My ultrasound technician is really talented at what she does. She works in a facility where they only do ultrasounds and specialize in genetic tests. She spent lots of time checking out every little part of my baby. I was really enjoying watching her work, seeing all the organs and my baby’s limbs measuring perfectly, functioning perfectly.
She was having trouble, at first, getting a good shot of his hands because he kept sucking on them during the ultrasound. Or he’d have them nestled up under his chin or holding his head. But the glimpses we were seeing revealed what looked like webbed fingers.
The more time she spent, the additional angles, all pointed to something called syndactyly type III. That’s the “fancy” medical term for what is essentially webbed fingers. My boy’s pinky and ring fingers seem to be fused together on both hands.
This information settled in my mind in a few different ways. At the very beginning it made no difference to me and really didn’t cause me much worry. I know someone whose son had syndactyly type 1 and he had surgery when he was around 18 months old and everything went perfectly fine.
The doctor came in to discuss everything and tell me that they had no reason to believe that my son had any other chromosome issues and it was likely an isolated “problem” that was a relatively easy fix after he was born. He suggested another ultrasound in 4 weeks to check up on the baby’s hands and see if they can get even better views. And then at that point I should get in touch with a pediatric surgeon. He went on giving me good information and talking about all the things that will come in the future.
The only part that wasn’t ideal was when he referred to my baby as having a birth defect.
Of course his hands do have birth defects but, without having even seen my son or his hands- I’m attached to him and everything about him is perfection to me. To hear the words birth defects hit it home that something about my son is considered “wrong” by others.
It started to hurt to think of all the sure-to-come appointments and questions and attention surrounding my baby’s hands.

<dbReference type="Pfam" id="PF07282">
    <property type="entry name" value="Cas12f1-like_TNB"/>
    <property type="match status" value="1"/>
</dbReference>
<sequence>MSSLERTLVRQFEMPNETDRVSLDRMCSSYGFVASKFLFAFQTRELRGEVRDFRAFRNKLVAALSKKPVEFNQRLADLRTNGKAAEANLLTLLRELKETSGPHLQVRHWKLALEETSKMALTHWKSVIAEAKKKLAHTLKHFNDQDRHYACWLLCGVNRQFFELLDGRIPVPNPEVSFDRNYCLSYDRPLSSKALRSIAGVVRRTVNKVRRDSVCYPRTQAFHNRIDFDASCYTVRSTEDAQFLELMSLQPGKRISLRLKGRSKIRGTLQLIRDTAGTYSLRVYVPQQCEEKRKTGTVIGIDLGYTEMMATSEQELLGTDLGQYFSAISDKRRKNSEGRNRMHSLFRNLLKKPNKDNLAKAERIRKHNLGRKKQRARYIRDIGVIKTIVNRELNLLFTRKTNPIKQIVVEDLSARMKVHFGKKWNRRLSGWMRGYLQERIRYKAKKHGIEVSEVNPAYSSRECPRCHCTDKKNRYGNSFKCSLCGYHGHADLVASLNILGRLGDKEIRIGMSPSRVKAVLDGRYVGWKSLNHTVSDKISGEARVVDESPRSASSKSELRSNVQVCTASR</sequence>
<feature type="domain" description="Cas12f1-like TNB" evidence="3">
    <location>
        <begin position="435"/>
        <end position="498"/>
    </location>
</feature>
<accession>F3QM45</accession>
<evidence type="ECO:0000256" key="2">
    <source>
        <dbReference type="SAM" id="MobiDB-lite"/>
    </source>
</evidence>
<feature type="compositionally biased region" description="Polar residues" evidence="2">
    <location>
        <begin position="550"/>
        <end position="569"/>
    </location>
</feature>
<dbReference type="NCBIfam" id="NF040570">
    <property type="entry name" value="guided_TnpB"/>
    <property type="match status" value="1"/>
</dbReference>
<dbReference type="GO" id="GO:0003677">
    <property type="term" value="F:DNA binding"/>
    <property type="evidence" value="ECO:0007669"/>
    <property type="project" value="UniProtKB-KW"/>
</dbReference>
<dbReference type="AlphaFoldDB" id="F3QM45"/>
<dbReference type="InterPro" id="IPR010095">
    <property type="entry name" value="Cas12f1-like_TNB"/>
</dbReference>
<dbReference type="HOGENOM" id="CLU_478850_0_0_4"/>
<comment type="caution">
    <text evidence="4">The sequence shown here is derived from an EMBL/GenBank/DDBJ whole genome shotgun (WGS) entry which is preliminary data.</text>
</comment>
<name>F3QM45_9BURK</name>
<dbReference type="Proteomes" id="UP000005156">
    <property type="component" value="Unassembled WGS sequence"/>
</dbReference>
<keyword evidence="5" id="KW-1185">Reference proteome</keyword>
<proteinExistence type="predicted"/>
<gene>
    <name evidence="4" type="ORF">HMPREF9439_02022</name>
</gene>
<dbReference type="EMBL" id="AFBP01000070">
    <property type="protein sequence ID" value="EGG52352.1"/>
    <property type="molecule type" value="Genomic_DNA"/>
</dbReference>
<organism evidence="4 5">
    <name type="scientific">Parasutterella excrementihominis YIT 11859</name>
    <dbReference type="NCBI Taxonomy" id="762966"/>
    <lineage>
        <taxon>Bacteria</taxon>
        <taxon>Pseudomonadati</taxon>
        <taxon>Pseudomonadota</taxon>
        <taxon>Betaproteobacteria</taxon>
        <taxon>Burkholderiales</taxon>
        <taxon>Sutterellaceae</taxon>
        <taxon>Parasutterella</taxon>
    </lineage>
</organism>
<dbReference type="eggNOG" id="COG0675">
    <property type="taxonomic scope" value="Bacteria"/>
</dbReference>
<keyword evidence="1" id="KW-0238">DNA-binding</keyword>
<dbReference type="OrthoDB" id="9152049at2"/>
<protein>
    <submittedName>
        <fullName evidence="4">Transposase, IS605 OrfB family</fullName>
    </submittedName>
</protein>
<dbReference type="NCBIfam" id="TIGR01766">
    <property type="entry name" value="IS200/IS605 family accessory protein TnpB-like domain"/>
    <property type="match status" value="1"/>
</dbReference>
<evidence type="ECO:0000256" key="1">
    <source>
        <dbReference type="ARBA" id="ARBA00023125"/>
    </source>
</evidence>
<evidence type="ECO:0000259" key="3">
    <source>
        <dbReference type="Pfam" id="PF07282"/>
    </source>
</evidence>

And then as I drove home, despite being told otherwise, I started to wonder if I was to blame for this. Had I done something to cause this?? I thought back to the first two months of my pregnancy when his hands were forming and I’d never eaten healthier in my life. But I had a mysterious illness that caused hives all over my legs back then… could that have been it?! Could it have been because we were using spermicide when he was conceived?!? On and on I considered what grave mistake I must have made to do this to my baby.
And then came the tears. Not that my baby has something “wrong” with his hands, but the idea of surgery on him when he’s so small. He’ll have to go under general anesthesia, he’ll have painful recovery time and he’ll only be 3-6 months old! My poor baby!! I still have sadness that he’ll go through that but there’s nothing I can do but hope for the best and love him in the meantime. And I really love my baby. I feel so much movement these days and every time my heart surges. My perfect son, I really love this little boy.
Being completely ignorant about my son’s hands I, of course, googled when I got home. I also talked to my friend whose son had the same thing. She was a wealth of information 🙂
If you’re curious, here are some easy to read links that explain syndactyly. Or in layman’s terms, webbed fingers. I think they both specifically mention syndactyly type III (the type my baby has) and what it means for the baby.
Washington University Orthopedics
I also have a few pictures of the little kids that I’ll go ahead and throw in here. When I got home from my ultrasound I showed the kids all the pictures and videos of the ultrasound. They were a bundle of excitement thinking and talking about their brother. Ember fully gets that there’s a baby coming now and talks daily about our baby boy. The kids overheard me talking to Allan about the baby’s webbed fingers and the older girls started asking about it. We explained it to them and geez, the sweetness and pure love of kids really is amazing. They saw nothing wrong with the idea of his fingers being fused together and when we explained why we’d have to have them surgically separated they were so sad for him. They’re already protective of their baby brother.